Educational Effectiveness

Educational Effectiveness

What have we been up to the last couple of years, along with our regular cycle of classes, scholarship, performances and business? We have been involved in one of the most important exercises an institution like ours engages in—reaccreditation. Let me outline what we do, and why we do it. You will see why we invest so much of our energy, and how it helps us to be better at what we do. It is our job in the administration and faculty leadership to focus our work on this process.

The last stage of our reaccreditation is rapidly coming to a conclusion. Every university goes through this about once every seven to 10 years. It takes an enormous amount of energy, but it is a healthy exercise, reminding us of our purpose and sharpening our commitment. Our accrediting agency is WSCUC (formerly WASC) or WASC Senior College and University Commission.

This final stage is called the “educational effectiveness review,” or EER. We have already demonstrated our “capacity” to carry out our mission and work. Now we will demonstrate two things: first that our students are learning what we say they learn, and second that we as an institution are learning how we can be better at educating students and sending them on into their futures. The purpose of accreditation is “continuous improvement”—our WSCUC working group is the “Continuous Improvement Committee.”

For the last several years we have been gathering data on student learning. The university faculty established 10 “university student learning outcomes.” We gather data on these from across the university, at each level and at each campus. The results of last year’s assessment are posted for the public. We will demonstrate student learning through academic program reviews (evaluations of departments like psychology, biology or business, for instance) and in our co-curricular activities. Our Student Development Division will demonstrate how well students learn leadership and stewardship, for example.

For our EER we established “Inquiry Circles” composed of faculty, staff and administration, with student representatives as well, which researched how well we are accomplishing our mission in six major areas: writing, critical thinking, the “rigor of degrees,” diversity, assessment, and finance and resources.  Each of the circles gathered data, interviewed those on campus working in pertinent areas and interpreted the evidence to measure both student learning (writing, critical thinking, rigor of degrees) and institutional learning (diversity, assessment systems, and finance and resources).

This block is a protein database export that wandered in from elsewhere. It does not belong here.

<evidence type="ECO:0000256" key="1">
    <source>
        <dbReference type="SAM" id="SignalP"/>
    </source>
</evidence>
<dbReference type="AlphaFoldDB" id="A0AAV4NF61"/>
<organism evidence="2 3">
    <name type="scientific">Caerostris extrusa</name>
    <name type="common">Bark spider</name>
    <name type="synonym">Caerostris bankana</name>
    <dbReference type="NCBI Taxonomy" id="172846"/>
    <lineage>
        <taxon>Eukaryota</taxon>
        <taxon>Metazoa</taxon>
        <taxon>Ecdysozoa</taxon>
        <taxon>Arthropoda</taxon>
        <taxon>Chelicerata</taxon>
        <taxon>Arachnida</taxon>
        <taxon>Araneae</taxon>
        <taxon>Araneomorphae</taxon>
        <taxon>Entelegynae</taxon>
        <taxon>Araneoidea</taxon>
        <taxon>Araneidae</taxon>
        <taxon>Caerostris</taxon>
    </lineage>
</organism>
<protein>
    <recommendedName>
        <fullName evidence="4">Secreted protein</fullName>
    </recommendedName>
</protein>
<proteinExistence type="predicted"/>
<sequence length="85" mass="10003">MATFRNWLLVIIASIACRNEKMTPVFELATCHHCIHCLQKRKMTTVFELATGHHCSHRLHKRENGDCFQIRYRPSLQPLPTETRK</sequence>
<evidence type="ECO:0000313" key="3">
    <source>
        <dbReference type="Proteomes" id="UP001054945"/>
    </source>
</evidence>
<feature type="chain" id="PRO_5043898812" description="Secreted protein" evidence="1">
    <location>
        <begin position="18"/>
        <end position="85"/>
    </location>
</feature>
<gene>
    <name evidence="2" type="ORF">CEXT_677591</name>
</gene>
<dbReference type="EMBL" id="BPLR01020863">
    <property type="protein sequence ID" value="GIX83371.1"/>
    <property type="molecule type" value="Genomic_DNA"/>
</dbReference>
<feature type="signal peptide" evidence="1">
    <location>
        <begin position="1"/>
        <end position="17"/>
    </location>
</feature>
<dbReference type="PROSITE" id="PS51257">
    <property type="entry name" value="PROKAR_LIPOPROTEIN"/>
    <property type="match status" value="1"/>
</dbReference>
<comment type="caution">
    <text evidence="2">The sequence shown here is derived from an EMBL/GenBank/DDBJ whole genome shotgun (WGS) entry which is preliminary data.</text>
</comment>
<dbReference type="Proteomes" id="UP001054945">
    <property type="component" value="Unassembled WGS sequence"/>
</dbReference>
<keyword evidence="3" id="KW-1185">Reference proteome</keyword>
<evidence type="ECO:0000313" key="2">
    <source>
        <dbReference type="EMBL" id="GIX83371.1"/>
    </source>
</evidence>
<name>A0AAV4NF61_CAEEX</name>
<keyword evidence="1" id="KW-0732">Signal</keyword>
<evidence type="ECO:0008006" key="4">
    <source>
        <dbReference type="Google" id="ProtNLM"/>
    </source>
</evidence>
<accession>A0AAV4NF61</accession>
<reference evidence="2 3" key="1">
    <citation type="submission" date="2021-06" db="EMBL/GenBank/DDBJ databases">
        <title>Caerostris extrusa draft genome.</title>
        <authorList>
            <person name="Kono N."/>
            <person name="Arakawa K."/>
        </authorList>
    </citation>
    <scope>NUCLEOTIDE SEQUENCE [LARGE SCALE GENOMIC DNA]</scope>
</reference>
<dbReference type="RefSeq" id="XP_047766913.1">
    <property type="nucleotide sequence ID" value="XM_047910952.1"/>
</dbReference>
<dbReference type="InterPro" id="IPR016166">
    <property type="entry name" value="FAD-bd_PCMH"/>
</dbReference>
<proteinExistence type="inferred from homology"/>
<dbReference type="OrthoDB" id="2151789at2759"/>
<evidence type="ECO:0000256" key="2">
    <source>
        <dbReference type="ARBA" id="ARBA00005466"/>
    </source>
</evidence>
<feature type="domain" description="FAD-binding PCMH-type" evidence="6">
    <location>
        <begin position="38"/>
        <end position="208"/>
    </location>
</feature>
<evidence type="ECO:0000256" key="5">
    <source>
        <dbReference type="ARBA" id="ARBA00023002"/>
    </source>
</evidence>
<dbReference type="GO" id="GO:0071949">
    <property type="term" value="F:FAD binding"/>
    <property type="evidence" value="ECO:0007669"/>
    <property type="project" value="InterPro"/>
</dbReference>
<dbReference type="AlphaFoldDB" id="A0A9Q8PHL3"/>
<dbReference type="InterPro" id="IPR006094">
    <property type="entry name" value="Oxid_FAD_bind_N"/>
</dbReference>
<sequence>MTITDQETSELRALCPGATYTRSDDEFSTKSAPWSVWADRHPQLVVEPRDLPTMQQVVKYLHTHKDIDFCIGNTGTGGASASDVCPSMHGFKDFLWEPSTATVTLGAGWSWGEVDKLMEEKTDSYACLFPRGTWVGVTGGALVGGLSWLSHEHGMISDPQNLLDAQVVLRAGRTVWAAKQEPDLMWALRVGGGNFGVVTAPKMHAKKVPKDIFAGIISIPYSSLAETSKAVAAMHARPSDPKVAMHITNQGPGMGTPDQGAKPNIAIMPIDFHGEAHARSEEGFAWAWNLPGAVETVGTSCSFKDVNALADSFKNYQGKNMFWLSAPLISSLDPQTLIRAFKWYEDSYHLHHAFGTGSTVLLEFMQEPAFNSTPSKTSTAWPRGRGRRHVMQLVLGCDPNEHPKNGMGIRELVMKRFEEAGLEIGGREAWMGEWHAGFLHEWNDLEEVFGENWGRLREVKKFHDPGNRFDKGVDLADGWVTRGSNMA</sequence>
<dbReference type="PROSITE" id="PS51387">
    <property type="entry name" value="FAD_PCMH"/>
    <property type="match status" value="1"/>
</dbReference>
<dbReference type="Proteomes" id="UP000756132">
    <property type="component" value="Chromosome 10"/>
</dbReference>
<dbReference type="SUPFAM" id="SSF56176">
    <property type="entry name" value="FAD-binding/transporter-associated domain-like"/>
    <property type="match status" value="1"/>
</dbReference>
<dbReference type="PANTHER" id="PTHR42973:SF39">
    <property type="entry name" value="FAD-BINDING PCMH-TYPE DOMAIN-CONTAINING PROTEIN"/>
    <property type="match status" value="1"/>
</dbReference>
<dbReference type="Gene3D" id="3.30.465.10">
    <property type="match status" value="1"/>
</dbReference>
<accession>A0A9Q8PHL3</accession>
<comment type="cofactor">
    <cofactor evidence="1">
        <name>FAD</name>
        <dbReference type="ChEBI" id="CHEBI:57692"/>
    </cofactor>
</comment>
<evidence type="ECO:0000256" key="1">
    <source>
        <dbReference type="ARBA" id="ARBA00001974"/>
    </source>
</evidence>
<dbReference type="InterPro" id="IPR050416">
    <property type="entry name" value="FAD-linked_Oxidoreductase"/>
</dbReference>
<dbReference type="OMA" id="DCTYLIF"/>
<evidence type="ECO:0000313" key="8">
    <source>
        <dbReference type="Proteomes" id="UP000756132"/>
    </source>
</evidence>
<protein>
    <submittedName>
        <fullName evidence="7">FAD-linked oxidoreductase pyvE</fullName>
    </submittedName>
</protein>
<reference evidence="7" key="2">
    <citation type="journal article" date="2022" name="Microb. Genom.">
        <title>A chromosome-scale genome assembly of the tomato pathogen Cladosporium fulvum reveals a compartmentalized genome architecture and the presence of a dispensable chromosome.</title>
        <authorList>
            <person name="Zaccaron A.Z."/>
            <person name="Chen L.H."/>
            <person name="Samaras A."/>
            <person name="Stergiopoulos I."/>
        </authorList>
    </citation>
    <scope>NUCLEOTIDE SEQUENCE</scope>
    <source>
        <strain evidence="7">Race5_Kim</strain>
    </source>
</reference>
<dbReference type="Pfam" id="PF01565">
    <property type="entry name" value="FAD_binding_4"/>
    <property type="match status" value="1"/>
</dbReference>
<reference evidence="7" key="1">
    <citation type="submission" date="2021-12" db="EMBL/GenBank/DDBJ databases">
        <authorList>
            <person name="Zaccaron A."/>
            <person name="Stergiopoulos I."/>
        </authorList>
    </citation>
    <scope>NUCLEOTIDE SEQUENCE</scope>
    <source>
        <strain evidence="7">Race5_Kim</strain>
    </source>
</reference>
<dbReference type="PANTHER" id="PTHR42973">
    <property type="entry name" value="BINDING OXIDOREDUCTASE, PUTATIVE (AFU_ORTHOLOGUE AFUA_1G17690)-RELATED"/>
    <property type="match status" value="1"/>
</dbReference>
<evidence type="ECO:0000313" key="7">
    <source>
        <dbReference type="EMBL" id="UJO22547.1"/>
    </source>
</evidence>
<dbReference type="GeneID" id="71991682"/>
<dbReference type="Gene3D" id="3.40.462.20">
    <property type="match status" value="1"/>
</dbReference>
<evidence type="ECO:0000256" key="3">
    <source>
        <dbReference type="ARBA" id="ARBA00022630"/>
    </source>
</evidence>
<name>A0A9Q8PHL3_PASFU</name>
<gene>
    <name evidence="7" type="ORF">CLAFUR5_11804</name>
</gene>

We continue the effort each year. Each evaluation gives priority to how we teach and where we invest our resources and time. The assessment of learning outcomes is linked to how we teach, plan and budget. We invest time and resources for greater learning, and assess again—“continuous improvement” in action. The entire campus has been involved and has contributed to the process.

In the future we will want to assess how well our students learn those outcomes that are unique to FPU—service, faith and its implications, cross cultural understanding, ethical understanding and action. And we will want to ask how “community” contributes to learning. We believe deeply in these desired outcomes and characteristics or qualities of FPU. We will set out to demonstrate how and why they are important and effective for student learning. It is relatively easy to measure basic or specialized knowledge: how to complete a process, etc. Some disciplines can use national exams, for instance. It gets more difficult when we try to measure deeper understanding or judgment, and more difficult still to assess the effect the university has on students at their deepest level, their hearts. We are in the process of assessing our international experiences, how students learn about reconciliation and how they have learned to establish healthy relationships.

This is all being assembled into a relatively brief document—40 pages (with hundreds of exhibits, pages of evidence and supplementary documents). A team of four educators, volunteers with WSCUC, will visit us at the end of February to interview us, see how we function, verify what we have written and help us understand ourselves better. When it is all done, we will be certified as a university that meets all of the accreditation standards and “criteria for review,” and which educates students for faithfulness, wisdom and service.

If you want to know what we do as educators and as a university, accreditation explains it. We are dedicated to the education of students, and to improving in our pursuit of that education. The WSCUC standards and our assessment of learning help ensure that we accomplish our mission as a university. American higher education is unique for the variety of its institutions, and its peer-accrediting process. Accreditation helps us to be a better Christ-centered university. It requires us to focus on our mission and the education of students.

It may not seem very exciting, but when you see students walk across the stage at commencement, you can be assured that they are graduates fully prepared to take their place in the professions, service organizations, churches, schools or businesses that they have aspired to.

Steve Varvis


Steve Varvis